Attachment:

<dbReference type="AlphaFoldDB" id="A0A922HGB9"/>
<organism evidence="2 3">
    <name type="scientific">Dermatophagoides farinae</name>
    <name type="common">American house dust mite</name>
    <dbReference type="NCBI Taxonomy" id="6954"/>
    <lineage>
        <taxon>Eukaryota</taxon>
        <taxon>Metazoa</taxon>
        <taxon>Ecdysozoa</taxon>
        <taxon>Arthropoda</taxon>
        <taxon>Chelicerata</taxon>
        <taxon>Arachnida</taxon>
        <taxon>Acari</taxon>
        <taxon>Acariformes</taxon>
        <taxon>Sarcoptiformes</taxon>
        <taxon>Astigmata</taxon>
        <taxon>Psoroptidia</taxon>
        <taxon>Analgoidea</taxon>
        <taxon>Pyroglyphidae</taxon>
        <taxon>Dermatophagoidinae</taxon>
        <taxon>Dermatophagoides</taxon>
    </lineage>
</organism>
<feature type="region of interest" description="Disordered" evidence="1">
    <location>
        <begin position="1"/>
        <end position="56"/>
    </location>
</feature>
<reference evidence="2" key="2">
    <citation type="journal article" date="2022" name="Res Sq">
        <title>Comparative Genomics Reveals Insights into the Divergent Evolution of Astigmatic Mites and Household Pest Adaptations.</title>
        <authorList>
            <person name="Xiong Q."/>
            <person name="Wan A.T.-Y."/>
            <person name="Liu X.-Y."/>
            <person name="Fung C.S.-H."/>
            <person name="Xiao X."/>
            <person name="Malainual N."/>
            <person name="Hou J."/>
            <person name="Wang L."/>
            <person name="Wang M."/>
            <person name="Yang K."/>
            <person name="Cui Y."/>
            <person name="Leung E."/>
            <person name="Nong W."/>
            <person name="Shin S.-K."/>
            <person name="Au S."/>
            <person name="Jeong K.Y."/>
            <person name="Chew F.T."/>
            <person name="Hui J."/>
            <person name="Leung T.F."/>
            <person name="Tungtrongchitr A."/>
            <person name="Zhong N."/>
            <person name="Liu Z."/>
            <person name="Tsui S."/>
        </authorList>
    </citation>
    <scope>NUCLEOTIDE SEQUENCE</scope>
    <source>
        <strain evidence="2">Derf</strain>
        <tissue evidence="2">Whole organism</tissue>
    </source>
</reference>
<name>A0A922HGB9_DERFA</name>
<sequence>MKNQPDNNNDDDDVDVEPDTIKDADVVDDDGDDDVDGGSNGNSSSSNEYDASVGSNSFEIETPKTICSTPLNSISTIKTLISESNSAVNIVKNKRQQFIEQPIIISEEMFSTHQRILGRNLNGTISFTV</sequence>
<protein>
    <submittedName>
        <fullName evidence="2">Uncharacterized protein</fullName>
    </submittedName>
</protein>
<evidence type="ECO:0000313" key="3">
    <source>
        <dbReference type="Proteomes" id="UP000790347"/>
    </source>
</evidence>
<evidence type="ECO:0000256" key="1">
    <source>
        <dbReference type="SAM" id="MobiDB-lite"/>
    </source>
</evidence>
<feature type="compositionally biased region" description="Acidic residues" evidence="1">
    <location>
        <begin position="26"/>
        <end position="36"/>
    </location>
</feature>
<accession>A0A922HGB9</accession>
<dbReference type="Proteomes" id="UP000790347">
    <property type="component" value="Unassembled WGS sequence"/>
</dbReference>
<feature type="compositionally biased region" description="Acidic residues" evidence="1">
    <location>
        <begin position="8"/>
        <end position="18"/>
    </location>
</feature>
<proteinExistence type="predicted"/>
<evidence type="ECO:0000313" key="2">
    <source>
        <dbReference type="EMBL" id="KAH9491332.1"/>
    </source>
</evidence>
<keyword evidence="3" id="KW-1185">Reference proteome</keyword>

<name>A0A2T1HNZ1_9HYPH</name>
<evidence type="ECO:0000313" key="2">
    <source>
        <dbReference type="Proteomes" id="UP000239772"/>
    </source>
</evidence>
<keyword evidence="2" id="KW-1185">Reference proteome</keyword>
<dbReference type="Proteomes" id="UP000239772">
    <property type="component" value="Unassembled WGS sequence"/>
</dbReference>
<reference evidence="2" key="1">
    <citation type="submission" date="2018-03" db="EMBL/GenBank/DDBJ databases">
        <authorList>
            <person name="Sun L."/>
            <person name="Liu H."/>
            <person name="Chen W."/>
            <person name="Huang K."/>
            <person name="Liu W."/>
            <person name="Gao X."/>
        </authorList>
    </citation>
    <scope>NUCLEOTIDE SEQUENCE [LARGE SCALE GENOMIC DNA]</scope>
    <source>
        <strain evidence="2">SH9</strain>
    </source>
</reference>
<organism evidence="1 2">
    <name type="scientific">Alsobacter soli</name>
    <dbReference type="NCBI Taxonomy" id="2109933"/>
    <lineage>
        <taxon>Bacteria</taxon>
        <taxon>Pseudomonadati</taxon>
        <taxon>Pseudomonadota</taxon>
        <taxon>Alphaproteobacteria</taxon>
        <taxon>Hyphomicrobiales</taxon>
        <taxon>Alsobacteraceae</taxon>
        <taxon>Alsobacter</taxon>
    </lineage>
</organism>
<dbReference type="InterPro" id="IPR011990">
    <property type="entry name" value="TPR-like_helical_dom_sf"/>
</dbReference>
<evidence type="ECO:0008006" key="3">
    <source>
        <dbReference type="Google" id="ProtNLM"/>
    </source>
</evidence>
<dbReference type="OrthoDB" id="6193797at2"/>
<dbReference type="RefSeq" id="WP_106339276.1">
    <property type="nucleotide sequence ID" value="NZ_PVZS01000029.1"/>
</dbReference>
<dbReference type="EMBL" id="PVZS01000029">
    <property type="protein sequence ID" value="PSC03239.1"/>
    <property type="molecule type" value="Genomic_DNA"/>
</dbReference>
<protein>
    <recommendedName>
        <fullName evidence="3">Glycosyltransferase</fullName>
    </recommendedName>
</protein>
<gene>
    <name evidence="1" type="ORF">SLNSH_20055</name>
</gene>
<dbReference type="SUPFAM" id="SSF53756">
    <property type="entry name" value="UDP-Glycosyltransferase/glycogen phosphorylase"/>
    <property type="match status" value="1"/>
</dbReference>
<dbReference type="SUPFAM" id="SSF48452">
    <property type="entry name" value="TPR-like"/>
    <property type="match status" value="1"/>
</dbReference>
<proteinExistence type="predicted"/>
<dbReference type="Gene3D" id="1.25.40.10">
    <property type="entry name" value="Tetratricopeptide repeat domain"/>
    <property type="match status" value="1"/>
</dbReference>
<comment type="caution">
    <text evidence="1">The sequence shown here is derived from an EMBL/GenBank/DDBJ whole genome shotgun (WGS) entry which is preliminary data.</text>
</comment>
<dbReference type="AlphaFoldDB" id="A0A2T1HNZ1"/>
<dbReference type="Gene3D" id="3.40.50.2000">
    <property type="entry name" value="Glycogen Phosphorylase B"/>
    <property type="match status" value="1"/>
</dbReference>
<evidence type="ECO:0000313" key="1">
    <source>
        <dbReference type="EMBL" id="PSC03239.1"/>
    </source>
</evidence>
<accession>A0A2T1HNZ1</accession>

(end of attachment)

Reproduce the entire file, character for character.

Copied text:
<dbReference type="AlphaFoldDB" id="A0A922HGB9"/>
<organism evidence="2 3">
    <name type="scientific">Dermatophagoides farinae</name>
    <name type="common">American house dust mite</name>
    <dbReference type="NCBI Taxonomy" id="6954"/>
    <lineage>
        <taxon>Eukaryota</taxon>
        <taxon>Metazoa</taxon>
        <taxon>Ecdysozoa</taxon>
        <taxon>Arthropoda</taxon>
        <taxon>Chelicerata</taxon>
        <taxon>Arachnida</taxon>
        <taxon>Acari</taxon>
        <taxon>Acariformes</taxon>
        <taxon>Sarcoptiformes</taxon>
        <taxon>Astigmata</taxon>
        <taxon>Psoroptidia</taxon>
        <taxon>Analgoidea</taxon>
        <taxon>Pyroglyphidae</taxon>
        <taxon>Dermatophagoidinae</taxon>
        <taxon>Dermatophagoides</taxon>
    </lineage>
</organism>
<feature type="region of interest" description="Disordered" evidence="1">
    <location>
        <begin position="1"/>
        <end position="56"/>
    </location>
</feature>
<reference evidence="2" key="2">
    <citation type="journal article" date="2022" name="Res Sq">
        <title>Comparative Genomics Reveals Insights into the Divergent Evolution of Astigmatic Mites and Household Pest Adaptations.</title>
        <authorList>
            <person name="Xiong Q."/>
            <person name="Wan A.T.-Y."/>
            <person name="Liu X.-Y."/>
            <person name="Fung C.S.-H."/>
            <person name="Xiao X."/>
            <person name="Malainual N."/>
            <person name="Hou J."/>
            <person name="Wang L."/>
            <person name="Wang M."/>
            <person name="Yang K."/>
            <person name="Cui Y."/>
            <person name="Leung E."/>
            <person name="Nong W."/>
            <person name="Shin S.-K."/>
            <person name="Au S."/>
            <person name="Jeong K.Y."/>
            <person name="Chew F.T."/>
            <person name="Hui J."/>
            <person name="Leung T.F."/>
            <person name="Tungtrongchitr A."/>
            <person name="Zhong N."/>
            <person name="Liu Z."/>
            <person name="Tsui S."/>
        </authorList>
    </citation>
    <scope>NUCLEOTIDE SEQUENCE</scope>
    <source>
        <strain evidence="2">Derf</strain>
        <tissue evidence="2">Whole organism</tissue>
    </source>
</reference>
<name>A0A922HGB9_DERFA</name>
<sequence>MKNQPDNNNDDDDVDVEPDTIKDADVVDDDGDDDVDGGSNGNSSSSNEYDASVGSNSFEIETPKTICSTPLNSISTIKTLISESNSAVNIVKNKRQQFIEQPIIISEEMFSTHQRILGRNLNGTISFTV</sequence>
<protein>
    <submittedName>
        <fullName evidence="2">Uncharacterized protein</fullName>
    </submittedName>
</protein>
<evidence type="ECO:0000313" key="3">
    <source>
        <dbReference type="Proteomes" id="UP000790347"/>
    </source>
</evidence>
<evidence type="ECO:0000256" key="1">
    <source>
        <dbReference type="SAM" id="MobiDB-lite"/>
    </source>
</evidence>
<feature type="compositionally biased region" description="Acidic residues" evidence="1">
    <location>
        <begin position="26"/>
        <end position="36"/>
    </location>
</feature>
<accession>A0A922HGB9</accession>
<dbReference type="Proteomes" id="UP000790347">
    <property type="component" value="Unassembled WGS sequence"/>
</dbReference>
<feature type="compositionally biased region" description="Acidic residues" evidence="1">
    <location>
        <begin position="8"/>
        <end position="18"/>
    </location>
</feature>
<proteinExistence type="predicted"/>
<evidence type="ECO:0000313" key="2">
    <source>
        <dbReference type="EMBL" id="KAH9491332.1"/>
    </source>
</evidence>
<keyword evidence="3" id="KW-1185">Reference proteome</keyword>

<name>A0A2T1HNZ1_9HYPH</name>
<evidence type="ECO:0000313" key="2">
    <source>
        <dbReference type="Proteomes" id="UP000239772"/>
    </source>
</evidence>
<keyword evidence="2" id="KW-1185">Reference proteome</keyword>
<dbReference type="Proteomes" id="UP000239772">
    <property type="component" value="Unassembled WGS sequence"/>
</dbReference>
<reference evidence="2" key="1">
    <citation type="submission" date="2018-03" db="EMBL/GenBank/DDBJ databases">
        <authorList>
            <person name="Sun L."/>
            <person name="Liu H."/>
            <person name="Chen W."/>
            <person name="Huang K."/>
            <person name="Liu W."/>
            <person name="Gao X."/>
        </authorList>
    </citation>
    <scope>NUCLEOTIDE SEQUENCE [LARGE SCALE GENOMIC DNA]</scope>
    <source>
        <strain evidence="2">SH9</strain>
    </source>
</reference>
<organism evidence="1 2">
    <name type="scientific">Alsobacter soli</name>
    <dbReference type="NCBI Taxonomy" id="2109933"/>
    <lineage>
        <taxon>Bacteria</taxon>
        <taxon>Pseudomonadati</taxon>
        <taxon>Pseudomonadota</taxon>
        <taxon>Alphaproteobacteria</taxon>
        <taxon>Hyphomicrobiales</taxon>
        <taxon>Alsobacteraceae</taxon>
        <taxon>Alsobacter</taxon>
    </lineage>
</organism>
<dbReference type="InterPro" id="IPR011990">
    <property type="entry name" value="TPR-like_helical_dom_sf"/>
</dbReference>
<evidence type="ECO:0008006" key="3">
    <source>
        <dbReference type="Google" id="ProtNLM"/>
    </source>
</evidence>
<dbReference type="OrthoDB" id="6193797at2"/>
<dbReference type="RefSeq" id="WP_106339276.1">
    <property type="nucleotide sequence ID" value="NZ_PVZS01000029.1"/>
</dbReference>
<dbReference type="EMBL" id="PVZS01000029">
    <property type="protein sequence ID" value="PSC03239.1"/>
    <property type="molecule type" value="Genomic_DNA"/>
</dbReference>
<protein>
    <recommendedName>
        <fullName evidence="3">Glycosyltransferase</fullName>
    </recommendedName>
</protein>
<gene>
    <name evidence="1" type="ORF">SLNSH_20055</name>
</gene>
<dbReference type="SUPFAM" id="SSF53756">
    <property type="entry name" value="UDP-Glycosyltransferase/glycogen phosphorylase"/>
    <property type="match status" value="1"/>
</dbReference>
<dbReference type="SUPFAM" id="SSF48452">
    <property type="entry name" value="TPR-like"/>
    <property type="match status" value="1"/>
</dbReference>
<proteinExistence type="predicted"/>
<dbReference type="Gene3D" id="1.25.40.10">
    <property type="entry name" value="Tetratricopeptide repeat domain"/>
    <property type="match status" value="1"/>
</dbReference>
<comment type="caution">
    <text evidence="1">The sequence shown here is derived from an EMBL/GenBank/DDBJ whole genome shotgun (WGS) entry which is preliminary data.</text>
</comment>
<dbReference type="AlphaFoldDB" id="A0A2T1HNZ1"/>
<dbReference type="Gene3D" id="3.40.50.2000">
    <property type="entry name" value="Glycogen Phosphorylase B"/>
    <property type="match status" value="1"/>
</dbReference>
<evidence type="ECO:0000313" key="1">
    <source>
        <dbReference type="EMBL" id="PSC03239.1"/>
    </source>
</evidence>
<accession>A0A2T1HNZ1</accession>